A moment of enlightenment
This is the story of a woman named Cora. She was the only child in her family, and love and affection had been lavished on her by her parents. Her parents were not wealthy, yet they continued to support her, even after she graduated from college. She did not work for a living.
She talked about her illnesses and pains to her friends. She had an ingrown toenail and talked about it for hours. They would tire of her constant chatter about every little pain that came her way.
She suffered a broken arm, a gall bladder infection and other problems. She was so concerned about her health that she would talk to her friends, citing her problems, over and over again.
She also sought help from spiritual groups. When she was 41 years old, a friend told her that he had gone to India to meet a “guru.” He said the Guru was enlightened and had great power. The guru was named Mahat. Cora’s friend said that Mahat had cured his gout and changed his life for the better.
Cora was transfixed by his story. A few weeks later, she decided to go to India with a group that was going to India to see Mahat.
Mahat lived in a small one-room hut which had no water or electricity. His days were spent in meditation or speaking to those who visited him. People came from all over the world to be in his presence.
Cora and her group went to India. The first night they rested in a hotel. The second day, they set off on the trip to meet the guru. They faced the crowding, the lack of sanitation, the smoke and dust. The level of poverty was beyond Cora's comprehension.
After traveling for eight hours, she thought to herself, “What have I done? I must have been crazy to come here!” The group spent the night at an inn. It was sparse and primitive. Cora felt that the food was not clean, and she detested the bathroom.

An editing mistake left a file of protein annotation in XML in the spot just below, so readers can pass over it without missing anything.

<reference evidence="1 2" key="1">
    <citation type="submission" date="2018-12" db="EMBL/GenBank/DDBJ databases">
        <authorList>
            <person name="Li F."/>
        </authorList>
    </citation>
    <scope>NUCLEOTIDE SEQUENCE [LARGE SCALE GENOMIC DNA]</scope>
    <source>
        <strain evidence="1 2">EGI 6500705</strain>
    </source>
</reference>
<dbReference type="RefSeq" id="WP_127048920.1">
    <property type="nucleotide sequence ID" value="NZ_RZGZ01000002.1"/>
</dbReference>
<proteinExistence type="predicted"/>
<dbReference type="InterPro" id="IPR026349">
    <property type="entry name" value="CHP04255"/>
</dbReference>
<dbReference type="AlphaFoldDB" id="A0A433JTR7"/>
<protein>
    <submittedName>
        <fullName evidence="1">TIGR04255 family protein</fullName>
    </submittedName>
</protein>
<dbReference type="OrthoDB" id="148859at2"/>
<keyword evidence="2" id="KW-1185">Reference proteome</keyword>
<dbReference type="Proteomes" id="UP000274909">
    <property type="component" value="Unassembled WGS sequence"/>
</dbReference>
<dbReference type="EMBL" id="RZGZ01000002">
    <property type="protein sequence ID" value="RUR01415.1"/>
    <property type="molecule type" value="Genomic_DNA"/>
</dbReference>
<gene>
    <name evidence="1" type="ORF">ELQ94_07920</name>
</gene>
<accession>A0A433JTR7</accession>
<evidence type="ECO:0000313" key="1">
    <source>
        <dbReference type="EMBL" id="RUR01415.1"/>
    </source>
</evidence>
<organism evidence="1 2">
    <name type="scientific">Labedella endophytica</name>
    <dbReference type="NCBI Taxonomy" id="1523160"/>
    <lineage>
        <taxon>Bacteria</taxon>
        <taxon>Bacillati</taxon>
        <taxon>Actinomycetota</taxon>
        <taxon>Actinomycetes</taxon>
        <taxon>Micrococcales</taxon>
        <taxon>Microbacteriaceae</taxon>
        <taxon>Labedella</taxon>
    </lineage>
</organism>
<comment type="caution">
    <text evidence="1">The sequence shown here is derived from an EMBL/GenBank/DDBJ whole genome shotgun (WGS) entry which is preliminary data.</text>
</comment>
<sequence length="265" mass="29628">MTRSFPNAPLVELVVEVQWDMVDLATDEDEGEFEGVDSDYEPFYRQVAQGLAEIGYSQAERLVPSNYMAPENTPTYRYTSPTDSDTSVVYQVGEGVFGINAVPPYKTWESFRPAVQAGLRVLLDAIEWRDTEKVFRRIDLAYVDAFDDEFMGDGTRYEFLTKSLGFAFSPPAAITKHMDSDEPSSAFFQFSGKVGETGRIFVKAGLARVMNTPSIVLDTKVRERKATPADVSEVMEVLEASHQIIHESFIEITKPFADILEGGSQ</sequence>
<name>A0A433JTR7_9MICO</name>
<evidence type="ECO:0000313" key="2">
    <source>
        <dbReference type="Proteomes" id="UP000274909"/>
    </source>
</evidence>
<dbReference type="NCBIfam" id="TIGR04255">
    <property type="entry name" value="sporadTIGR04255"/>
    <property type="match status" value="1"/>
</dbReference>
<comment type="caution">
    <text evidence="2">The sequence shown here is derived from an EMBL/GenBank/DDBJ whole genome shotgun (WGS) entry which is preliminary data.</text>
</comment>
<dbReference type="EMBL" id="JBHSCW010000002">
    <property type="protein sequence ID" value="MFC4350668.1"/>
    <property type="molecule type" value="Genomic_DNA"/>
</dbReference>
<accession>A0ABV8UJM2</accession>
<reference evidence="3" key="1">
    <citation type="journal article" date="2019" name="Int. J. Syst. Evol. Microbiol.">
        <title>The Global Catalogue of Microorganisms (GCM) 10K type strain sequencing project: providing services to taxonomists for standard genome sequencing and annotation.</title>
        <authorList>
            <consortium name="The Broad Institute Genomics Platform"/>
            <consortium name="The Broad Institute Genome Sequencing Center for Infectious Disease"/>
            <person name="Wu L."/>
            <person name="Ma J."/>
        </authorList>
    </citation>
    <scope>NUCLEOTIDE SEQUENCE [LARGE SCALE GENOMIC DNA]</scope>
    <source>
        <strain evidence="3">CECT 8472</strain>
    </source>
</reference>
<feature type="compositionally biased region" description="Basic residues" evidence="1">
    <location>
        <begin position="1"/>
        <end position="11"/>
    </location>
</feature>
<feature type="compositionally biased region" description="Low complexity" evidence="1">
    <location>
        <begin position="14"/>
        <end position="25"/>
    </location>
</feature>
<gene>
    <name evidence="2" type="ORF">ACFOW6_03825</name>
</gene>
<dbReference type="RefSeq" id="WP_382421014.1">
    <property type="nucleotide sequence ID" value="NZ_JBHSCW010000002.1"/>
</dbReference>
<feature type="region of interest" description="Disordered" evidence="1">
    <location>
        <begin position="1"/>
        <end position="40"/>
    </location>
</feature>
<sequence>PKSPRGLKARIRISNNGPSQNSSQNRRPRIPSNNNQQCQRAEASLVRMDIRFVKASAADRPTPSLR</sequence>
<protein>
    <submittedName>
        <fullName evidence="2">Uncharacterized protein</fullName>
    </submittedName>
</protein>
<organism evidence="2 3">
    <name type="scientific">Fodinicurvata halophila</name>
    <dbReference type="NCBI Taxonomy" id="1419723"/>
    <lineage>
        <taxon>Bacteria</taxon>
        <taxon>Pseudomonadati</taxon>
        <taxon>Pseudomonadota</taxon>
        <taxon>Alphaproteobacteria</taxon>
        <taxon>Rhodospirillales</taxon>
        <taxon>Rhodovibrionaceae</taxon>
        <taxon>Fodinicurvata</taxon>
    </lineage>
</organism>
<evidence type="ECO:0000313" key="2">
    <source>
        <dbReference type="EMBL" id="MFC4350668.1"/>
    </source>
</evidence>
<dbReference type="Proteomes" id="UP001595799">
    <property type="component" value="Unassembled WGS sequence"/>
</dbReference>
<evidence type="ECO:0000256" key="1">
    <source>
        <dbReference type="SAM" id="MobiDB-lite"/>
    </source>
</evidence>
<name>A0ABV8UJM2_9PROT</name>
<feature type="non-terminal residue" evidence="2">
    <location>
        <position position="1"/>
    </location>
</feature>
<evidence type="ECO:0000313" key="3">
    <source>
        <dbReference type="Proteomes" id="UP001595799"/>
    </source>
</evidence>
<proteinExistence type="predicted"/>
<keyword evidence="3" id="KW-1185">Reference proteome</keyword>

The next day they came to the village in which Mahat lived. They found him, sitting on the ground, cross-legged, in front of his hut. He was a small man with a scraggly beard, uncombed hair. Several of his teeth were missing. A small crowd gathered around him.
“Oh! He looks like a beggar!” Cora thought to herself. “Have I come all this way, and suffered all these indignities, just to see a bum?” Her group went over to the crowd and sat down. Cora was offended because there were no chairs.
People in the group would ask questions. His responses were usually short. Cora did not speak the language that was used, so she did not understand the conversation.
Then, in perfect English, Mahat asked, “Do any members of the group from America want to ask questions?”
Mahat look directly at Cora. It was like an electric shock. She felt that he knew her, that he knew the difficulties she had experienced. She stood up, walked toward him and sad down in front of him.
“Oh, Marat!” Cora exclaimed, “You would not believe the troubles I have had!”
Then she regaled him with the difficulties she had experienced. She went way back to her ingrown toenail and enumerated all her troubles. Eight minutes later, she finished.
“I like suffering,” said Marat, “It brings me closer to God.”
These nine words changed Cora's life. Going back home on the plane, she kept thinking of the words: “I like suffering. It brings me closer to God.” -- over and over again. The words gave her a perspective that completely changed her thought process.
She stopped talking about her illnesses, and her life opened up. She had new friends, and got a job as a teacher's assistant. Her life became more joyful. Her interest in flowers, plants and animals increased. She learned to love other people.
Then, one fine day, she woke up and discovered that all the pain in her body was gone.
She now lives a life of gratitude.